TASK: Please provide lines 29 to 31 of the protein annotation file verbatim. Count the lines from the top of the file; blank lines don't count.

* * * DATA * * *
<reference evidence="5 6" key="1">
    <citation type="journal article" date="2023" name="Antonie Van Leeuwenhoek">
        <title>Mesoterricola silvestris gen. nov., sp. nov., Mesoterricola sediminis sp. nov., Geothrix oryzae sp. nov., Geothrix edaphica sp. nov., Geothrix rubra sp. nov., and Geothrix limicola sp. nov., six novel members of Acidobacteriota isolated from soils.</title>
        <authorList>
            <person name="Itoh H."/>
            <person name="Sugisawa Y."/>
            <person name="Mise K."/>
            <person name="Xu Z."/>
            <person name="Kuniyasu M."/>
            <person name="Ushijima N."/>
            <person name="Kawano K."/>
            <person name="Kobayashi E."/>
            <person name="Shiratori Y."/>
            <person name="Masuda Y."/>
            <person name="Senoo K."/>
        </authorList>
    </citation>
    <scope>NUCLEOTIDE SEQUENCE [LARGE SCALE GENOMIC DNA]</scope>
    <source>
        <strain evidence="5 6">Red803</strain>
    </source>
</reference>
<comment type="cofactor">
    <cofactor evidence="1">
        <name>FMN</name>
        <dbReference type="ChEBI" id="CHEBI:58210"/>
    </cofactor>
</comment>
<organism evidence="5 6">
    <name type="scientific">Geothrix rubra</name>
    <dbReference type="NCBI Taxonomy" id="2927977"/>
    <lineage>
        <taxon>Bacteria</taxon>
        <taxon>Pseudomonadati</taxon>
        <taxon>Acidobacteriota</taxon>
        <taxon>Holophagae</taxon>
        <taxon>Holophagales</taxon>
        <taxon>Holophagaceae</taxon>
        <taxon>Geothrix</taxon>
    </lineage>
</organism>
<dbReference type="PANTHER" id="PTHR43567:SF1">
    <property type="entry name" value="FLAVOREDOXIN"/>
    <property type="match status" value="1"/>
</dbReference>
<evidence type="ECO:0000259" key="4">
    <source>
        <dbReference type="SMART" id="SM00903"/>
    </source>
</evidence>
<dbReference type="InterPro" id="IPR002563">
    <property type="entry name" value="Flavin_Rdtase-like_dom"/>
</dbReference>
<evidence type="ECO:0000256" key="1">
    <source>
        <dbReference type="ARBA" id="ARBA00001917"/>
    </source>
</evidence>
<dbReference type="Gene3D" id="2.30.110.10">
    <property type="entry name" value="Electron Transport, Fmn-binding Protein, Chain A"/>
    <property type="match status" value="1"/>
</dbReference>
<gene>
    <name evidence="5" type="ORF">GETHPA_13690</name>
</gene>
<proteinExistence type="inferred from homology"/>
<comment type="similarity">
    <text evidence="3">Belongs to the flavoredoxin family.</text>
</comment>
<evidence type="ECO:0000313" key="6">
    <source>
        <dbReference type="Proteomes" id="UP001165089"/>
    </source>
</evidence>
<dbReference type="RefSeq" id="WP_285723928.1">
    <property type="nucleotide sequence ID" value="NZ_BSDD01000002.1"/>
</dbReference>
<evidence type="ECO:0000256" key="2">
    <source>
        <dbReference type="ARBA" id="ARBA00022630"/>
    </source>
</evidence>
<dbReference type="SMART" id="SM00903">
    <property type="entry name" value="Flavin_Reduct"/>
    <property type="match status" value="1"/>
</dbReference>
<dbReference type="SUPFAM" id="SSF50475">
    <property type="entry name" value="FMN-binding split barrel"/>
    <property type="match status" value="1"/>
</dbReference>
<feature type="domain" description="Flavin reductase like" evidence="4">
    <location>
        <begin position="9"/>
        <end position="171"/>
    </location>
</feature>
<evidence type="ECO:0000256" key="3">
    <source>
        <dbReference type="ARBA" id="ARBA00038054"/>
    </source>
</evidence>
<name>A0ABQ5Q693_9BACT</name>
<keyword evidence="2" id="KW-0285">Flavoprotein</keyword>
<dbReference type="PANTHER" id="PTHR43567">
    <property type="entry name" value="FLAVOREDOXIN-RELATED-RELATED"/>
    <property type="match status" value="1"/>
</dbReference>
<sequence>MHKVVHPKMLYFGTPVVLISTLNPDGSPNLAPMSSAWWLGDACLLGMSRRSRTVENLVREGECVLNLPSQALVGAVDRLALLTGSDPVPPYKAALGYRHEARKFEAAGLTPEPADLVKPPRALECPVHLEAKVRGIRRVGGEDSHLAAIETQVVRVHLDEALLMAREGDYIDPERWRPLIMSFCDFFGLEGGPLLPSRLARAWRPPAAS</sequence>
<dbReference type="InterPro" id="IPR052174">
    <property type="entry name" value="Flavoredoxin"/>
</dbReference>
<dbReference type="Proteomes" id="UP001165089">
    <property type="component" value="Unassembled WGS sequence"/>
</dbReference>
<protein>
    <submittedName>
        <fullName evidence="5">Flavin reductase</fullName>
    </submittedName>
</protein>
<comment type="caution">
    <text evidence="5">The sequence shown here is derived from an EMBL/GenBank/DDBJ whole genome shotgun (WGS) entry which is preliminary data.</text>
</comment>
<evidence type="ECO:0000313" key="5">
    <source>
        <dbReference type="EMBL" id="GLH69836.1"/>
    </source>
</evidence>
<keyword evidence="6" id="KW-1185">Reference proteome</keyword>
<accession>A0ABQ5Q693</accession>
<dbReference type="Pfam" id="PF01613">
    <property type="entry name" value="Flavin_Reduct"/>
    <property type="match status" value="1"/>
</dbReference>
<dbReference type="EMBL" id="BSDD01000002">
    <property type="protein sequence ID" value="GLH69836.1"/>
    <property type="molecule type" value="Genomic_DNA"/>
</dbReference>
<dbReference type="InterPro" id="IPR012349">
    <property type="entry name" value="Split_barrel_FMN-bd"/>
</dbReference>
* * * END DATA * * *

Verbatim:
<organism evidence="5 6">
    <name type="scientific">Geothrix rubra</name>
    <dbReference type="NCBI Taxonomy" id="2927977"/>